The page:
Mineral rights – keeping the surface safe

When the oil and gas developers come knocking at landowners’ doors, it’s best to be prepared.

School and Public Lands Commissioner Jarrod Johnson speaks to the crowd of about 50 at the R Bar in Lemmon July 24. More than 300 people attended three meetings held in the area to inform landowners of their rights and how to protect them, and their land. – Courtesy photo

Posted August 3, 2012

By JAMIE SPAINHOWER

Record Editor

When the oil and gas developers come knocking at landowners’ doors, it’s best to be prepared.

More than 50 people filled the R Bar in Lemmon July 24 to hear about what they should know in advance of signing on the dotted line. Three meetings, sponsored by South Dakota Farmers Union drew 300 people to Lemmon, Buffalo and Isabel to learn more about what to expect as the oil patch continues to creep toward their area.

“The one thing to remember is this isn’t really a lease it’s a contract,” said attorney David Ganje. “It’s a business contract.”

And the emphasis shouldn’t be on money. Landowners might be enticed by the concept of the bonus and the money, but “a good lease is a sign of success,” said Ganje.

There are many questions that need answers other then the percentage of royalties, he continued.

“Who pays for any damages? Exactly what are you granting?” he continued. If you get insurance, who pays for it? If your cattle get out from an open gate who is liable?”

Usual the terms of an easement and associated lease is three to five years, he said.

During exploration, where will the wells be located? Will noise suppression be an issue?

“They will want to put as many wells as close together as possible,” he said.

Brine (salt water) disposal needs to be discussed – if there is a salt water pipe for disposal and it leaks, nothing will grow there again.

“The best way to look at easements is once severed, you sold them the ranch and they let you live there and keep doing what you were doing yesterday,” said Ganje. Make sure you have it all in writing – and what you write down is what you want, he advised.

“Will a 30-foot easement work where they are asking for a 60-foot one?” he asked.

The landowner has the advantage of knowing his property, the terrain and the various values of different places of that property.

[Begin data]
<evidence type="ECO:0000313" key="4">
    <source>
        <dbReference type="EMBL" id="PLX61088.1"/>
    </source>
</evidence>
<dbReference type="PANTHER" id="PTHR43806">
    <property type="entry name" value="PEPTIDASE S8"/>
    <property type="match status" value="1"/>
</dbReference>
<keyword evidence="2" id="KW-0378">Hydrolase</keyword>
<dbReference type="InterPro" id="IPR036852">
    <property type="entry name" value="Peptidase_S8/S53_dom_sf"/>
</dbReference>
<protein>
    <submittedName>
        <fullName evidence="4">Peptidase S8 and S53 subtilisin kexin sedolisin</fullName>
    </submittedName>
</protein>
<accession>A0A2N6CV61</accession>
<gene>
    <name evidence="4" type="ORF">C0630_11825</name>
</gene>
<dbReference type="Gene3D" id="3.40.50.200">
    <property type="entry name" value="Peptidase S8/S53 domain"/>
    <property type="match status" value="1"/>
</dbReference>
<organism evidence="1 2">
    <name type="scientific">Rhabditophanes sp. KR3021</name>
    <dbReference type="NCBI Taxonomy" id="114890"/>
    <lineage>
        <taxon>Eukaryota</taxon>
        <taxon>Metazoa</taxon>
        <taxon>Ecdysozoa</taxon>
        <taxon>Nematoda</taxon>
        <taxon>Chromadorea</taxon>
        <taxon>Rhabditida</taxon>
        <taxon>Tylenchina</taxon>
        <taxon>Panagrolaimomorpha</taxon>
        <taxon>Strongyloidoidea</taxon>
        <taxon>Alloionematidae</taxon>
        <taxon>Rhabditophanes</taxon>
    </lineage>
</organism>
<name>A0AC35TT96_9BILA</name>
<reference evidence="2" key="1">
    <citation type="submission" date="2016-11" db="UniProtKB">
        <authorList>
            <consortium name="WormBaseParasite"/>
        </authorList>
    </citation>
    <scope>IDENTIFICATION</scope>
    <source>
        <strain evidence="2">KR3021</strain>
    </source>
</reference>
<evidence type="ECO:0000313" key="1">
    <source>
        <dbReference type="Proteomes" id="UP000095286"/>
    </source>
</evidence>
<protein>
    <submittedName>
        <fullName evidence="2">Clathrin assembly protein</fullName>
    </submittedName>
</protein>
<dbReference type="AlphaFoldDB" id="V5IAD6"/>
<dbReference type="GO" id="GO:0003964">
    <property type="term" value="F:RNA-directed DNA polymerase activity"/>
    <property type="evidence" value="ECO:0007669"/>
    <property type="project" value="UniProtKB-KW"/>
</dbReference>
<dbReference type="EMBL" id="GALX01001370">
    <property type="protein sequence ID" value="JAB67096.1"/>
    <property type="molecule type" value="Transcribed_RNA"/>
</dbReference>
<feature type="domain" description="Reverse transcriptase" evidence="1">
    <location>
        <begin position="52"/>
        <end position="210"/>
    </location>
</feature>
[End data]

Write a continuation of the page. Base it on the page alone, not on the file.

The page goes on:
Always consult an attorney, he said. “It’s the best way to protect yourself and your land.”

Eventually the oil companies will leave, and the landowner is left with whatever they leave behind.

“The money you get up from won’t lat you forever,” he said.

Surface damages and reclamation become the most important piece of the contract, he said. This can run from the oil companies removing piping to putting down new topsoil. The whole point is that when the oil leaves, landowners can go back to what they were doing before, with little effort or cost to themselves – and the oil company leaves the surface land as it was before they started.

“The land guy is the nicest guy you’ll ever meet at your doorstep, but you have to be careful with them,” said Steve Wegman of the Renewable Energy Association. “South Dakotans get into a pattern where we can be too nice. You have to be like a junkyard dog when you’re dealing with people who want to buy your land. And that’s really what they’re doing; they’re buying your land so they can make money from it. You’re selling your rights to the use of that property.”

Wegman said landowners need to have what’s called a “Most Favored Nation Clause” in their contracts with oil and gas developers. That means if you sign your lease with an oil or gas developer, and your neighbor gets a better deal, you’re entitled to the same deal as your neighbor.

“Lots of times no one wants to be the first to sign, because they might get the lowest price,” he said. Again, the suggestion of legal counsel was stressed.

 







GAMES